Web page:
★ Google introduces number porting

Google is now allowing users to port their existing mobile phone numbers for use with Google Voice. This was the biggest barrier for me to using Google Voice full time. Since it requires you to cancel your current contract, I’ll wait until later this summer to go all in.

★ Why I’m Not Buying a Verizon iPhone

On Tuesday, Verizon announced they were going to sell the iPhone starting February 3 to existing customers and February 10 for everyone else. As the resident geek to a lot of people, they all have been asking, “Are you going to switch?” Here’s why I’m not going to switch.

I’m currently locked into a 2 year contract with AT&T. I don’t know what the Early Termination Fee is for AT&T, but it simply isn’t worth it for me to cancel my current service, pay a fee, and then jump to another carrier for the same exact phone.

GSM vs. CDMA. In layman’s terms, Verizon uses CDMA cellular technology for their phones while AT&T uses the GSM standard. Aside from Verizon and Sprint in the US and China Telecom in China, the vast majority of the world uses GSM for their cellphones. Why does this matter? When it’s time for me to upgrade to my next phone, I can easily unlock a GSM iPhone and sell it on eBay to almost anyone else in the world. When I broke my original iPhone, it was unlocked and I sold it on eBay for $150. One hundred and fifty dollars for a broken iPhone. I don’t think it’s quite as easy to sell a CDMA phone to use on another network.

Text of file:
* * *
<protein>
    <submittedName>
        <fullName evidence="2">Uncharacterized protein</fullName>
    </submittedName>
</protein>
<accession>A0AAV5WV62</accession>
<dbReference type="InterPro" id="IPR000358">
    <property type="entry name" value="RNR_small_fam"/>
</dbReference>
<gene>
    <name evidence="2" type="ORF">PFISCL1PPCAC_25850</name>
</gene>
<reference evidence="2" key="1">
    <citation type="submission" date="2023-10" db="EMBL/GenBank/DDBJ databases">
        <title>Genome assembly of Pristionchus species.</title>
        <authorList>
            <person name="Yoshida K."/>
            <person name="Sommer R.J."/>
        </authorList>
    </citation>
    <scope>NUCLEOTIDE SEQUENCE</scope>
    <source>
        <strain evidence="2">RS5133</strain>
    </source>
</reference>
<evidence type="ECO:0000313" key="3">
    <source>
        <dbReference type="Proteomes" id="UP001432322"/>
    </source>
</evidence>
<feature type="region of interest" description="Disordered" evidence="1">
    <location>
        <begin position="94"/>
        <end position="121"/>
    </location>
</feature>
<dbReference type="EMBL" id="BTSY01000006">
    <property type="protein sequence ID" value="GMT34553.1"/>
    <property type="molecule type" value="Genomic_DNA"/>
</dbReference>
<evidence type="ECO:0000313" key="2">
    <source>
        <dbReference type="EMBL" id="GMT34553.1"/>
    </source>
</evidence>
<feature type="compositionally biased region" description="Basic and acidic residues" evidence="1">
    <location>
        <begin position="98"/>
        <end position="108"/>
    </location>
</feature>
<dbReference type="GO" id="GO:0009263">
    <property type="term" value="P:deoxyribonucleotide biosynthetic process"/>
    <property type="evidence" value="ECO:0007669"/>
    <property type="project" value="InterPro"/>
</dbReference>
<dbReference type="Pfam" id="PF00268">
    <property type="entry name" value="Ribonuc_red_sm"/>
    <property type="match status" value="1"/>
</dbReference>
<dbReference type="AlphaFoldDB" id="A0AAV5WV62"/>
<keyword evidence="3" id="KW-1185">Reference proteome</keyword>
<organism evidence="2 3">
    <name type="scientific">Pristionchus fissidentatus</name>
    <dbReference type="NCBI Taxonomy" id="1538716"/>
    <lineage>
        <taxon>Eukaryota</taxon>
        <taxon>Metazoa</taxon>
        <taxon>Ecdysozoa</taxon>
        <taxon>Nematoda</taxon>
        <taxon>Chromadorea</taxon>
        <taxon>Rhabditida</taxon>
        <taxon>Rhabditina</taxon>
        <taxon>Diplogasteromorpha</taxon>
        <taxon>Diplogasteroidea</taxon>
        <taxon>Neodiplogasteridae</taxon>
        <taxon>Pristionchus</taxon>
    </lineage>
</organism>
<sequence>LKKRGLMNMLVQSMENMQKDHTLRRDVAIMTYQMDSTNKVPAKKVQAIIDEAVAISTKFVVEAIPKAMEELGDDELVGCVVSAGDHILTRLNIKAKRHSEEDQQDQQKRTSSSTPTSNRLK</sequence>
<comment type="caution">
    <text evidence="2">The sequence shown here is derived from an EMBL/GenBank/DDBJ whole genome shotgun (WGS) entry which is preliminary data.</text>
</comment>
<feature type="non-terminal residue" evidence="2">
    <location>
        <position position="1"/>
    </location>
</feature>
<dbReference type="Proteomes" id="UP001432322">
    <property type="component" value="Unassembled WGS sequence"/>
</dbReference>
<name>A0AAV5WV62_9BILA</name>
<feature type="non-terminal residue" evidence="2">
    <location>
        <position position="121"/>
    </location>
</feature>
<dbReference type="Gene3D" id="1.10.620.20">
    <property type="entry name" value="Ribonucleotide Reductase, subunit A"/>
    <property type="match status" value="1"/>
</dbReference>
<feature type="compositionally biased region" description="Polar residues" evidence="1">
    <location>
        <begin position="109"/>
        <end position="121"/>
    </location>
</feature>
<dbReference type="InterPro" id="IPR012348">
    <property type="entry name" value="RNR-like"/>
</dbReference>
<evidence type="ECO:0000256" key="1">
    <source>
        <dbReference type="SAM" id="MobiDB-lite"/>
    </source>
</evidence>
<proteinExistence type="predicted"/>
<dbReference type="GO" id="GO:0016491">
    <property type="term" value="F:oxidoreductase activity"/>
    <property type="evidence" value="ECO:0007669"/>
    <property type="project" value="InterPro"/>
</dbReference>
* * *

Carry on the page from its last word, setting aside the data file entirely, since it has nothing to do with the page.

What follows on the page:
Another limitation of CDMA is that it can’t transfer voice and data at the same time. What does this mean? It means that if you’re talking to a friend and trying to meet up at a restaurant or a bar, you can’t open up the Maps application, search for the name of the bar and get directions while talking on the phone with them. It means, I can’t receive a phone call from a customer, open up Dropbox to retrieve a job quote and email it to him so we can both look at it at the same time. I can do this now on AT&T but not on Verizon (This will change once 4G and LTE come around).

And finally, I don’t need to. You hear a lot of negative press on AT&T and how their coverage is horrible. I think it really depends on your experience. In the places where I spend most of my day, my coverage is above average. Sure I have calls that drop but that mostly only happens when I’m driving and that’s to be expected (Verizon people, chime in on this and prove me otherwise). I have friends who have consistently horrible reception in their homes and routinely drop calls or have texts come in hours later. For instances like that, I’m glad they now have a choice of carrier if the iPhone is their phone of choice.